Reasons Why 100% Effective Vaginal Odour Treatments “Don’t” Work
Vaginal odour treatments vary purely because of different causes. These causes can be brought about for many reasons of which need to be determined by your doctor so he/she can get to the root of the problem for why the smell is there. Vaginal odour treatments are only 100% affective if your prescription is to treat the right symptoms. The vagina is an odourless organ of the body, but if your vagina is in the process of releasing an unhealthy smell – then there has to be a perfectly simple explanation for this, and for why there maybe a vaginal itch also. Having an itch around your private parts is not only embarrassing but one that can worsen if infection sets in after the delicate skin surrounding the vagina is torn through fingernails used for relief.
The best course of action to avoid vaginal irritation is to keep the genital area dry giving the region room breathe.
1 Cotton underwear should be worn
2 Change sanitary towels and tampons at regular intervals
3 Refrain from using vaginal sprays, deodorants or other type smellies
4 Remove damp clingy clothing caused through sweating
5 Avoid tight-fitting clothes; not only to help keep vaginal smells at bay but for comfort too
6 Wearing synthetic materials next to the skin can cause irritation
7 Cleanse well after using the loo. Use the front to back motion after bowel movement
8 Hot sweaty conditions should have you wash more
There may be times that you feel the need to go that extra mile by giving the vagina a real good scrub on the inside. Douching is not recommended as it can disturb the vagina’s natural acidic balance and increase risk of irritation. A vaginal douche forces water or other fluids into the vaginal cavity to clean away discharge or stubborn period blood. The vulva only needs a daily rinse with warm water. Some fem products may contain scented ingredients which can add to your problem or cause irritation.
Bacterial vaginosis is an inflammation which happens in the vagina and includes several germs that cause bacterial vaginosis yeast infections and trichomoniasis. Bacterial vaginosis is the most common vaginal infection affecting from 10 percent to 64 percent of the female population. If BV is left untreated it can increase risk of pelvic inflammatory disease (PID), endometritis, cervicitis, and cause complications to rise throughout pregnancy. Main causes of bacterial vaginosis include an overgrowth of anaerobic bacteria and the Gardnerella organism.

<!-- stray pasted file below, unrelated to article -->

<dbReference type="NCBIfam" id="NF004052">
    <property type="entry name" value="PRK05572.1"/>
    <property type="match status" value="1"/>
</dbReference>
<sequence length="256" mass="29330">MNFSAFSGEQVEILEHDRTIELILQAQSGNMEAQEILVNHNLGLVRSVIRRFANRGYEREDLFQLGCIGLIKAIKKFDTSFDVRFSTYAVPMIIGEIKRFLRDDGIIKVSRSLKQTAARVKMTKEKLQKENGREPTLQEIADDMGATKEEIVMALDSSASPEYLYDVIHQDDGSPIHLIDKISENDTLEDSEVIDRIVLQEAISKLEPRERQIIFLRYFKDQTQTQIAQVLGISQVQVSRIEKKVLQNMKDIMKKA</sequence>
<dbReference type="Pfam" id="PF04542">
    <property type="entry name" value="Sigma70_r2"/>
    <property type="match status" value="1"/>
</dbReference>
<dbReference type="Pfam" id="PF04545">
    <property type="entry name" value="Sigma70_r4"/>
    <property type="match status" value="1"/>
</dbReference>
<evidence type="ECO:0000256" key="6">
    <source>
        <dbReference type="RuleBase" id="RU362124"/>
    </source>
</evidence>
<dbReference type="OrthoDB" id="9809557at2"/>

One familiar symptom of bacterial infection is an unpleasant fishy odor. Itching and/or burning sometimes come with bacterial infections, but are not necessarily a symptom of the condition. Bacterial Vaginosis treatment is relatively easy and effective. BV treatment usually consists of three days or up to a week of applying Cleocin 2% vaginal cream. Oral antibiotic treatment is sometimes given on prescription.
Thrush is an infection caused by yeast called Candida. Tiny numbers of Candida live on the skin and around the vaginal region. The immune system and the harmless bacteria that normally reside on the skin and in the vagina usually stop Candida from flourishing. Trailing behind bacterial vaginosis, thrush is the second most common cause of a vaginal discharge. Discharge is recognized as white and smooth, but can be loose (watery.) Aside from pain (not all patients) thrush is a female complaint of torment where the symptoms of an itch and redness come to the fore. Symptoms are normally petty and clear up them self. There are various treatments for thrush so it is important for your doctor to be the one who recommends any treatments.
Topical treatments are pessaries and creams which are inserted into the vagina with an applicator. Ingredients include anti-yeast medicines such as clotrimazole, econazole, fenticonazole, or miconazole. You can get topical treatments on prescription, or you can buy them at chemists without a doctor’s prescription. Topical treatments can be used if you are expecting a baby.
Two types of tablet for treating thrush are available. Fluconazole is taken as a single dose, or itraconazole which is taken as two doses over the course of 24 hours. Side-effects are rare. Unlike topical treatments these are not to be taken if pregnant or breastfeeding. Anti-yeast cream can be rubbed onto the skin around the vagina to help relieve an itch. Tablet treatments and topical creams are equally effective. Women find the tablets more convenient, although more expensive, but hey girls what’s a few extra pennies in comparison to having a healthy vagina.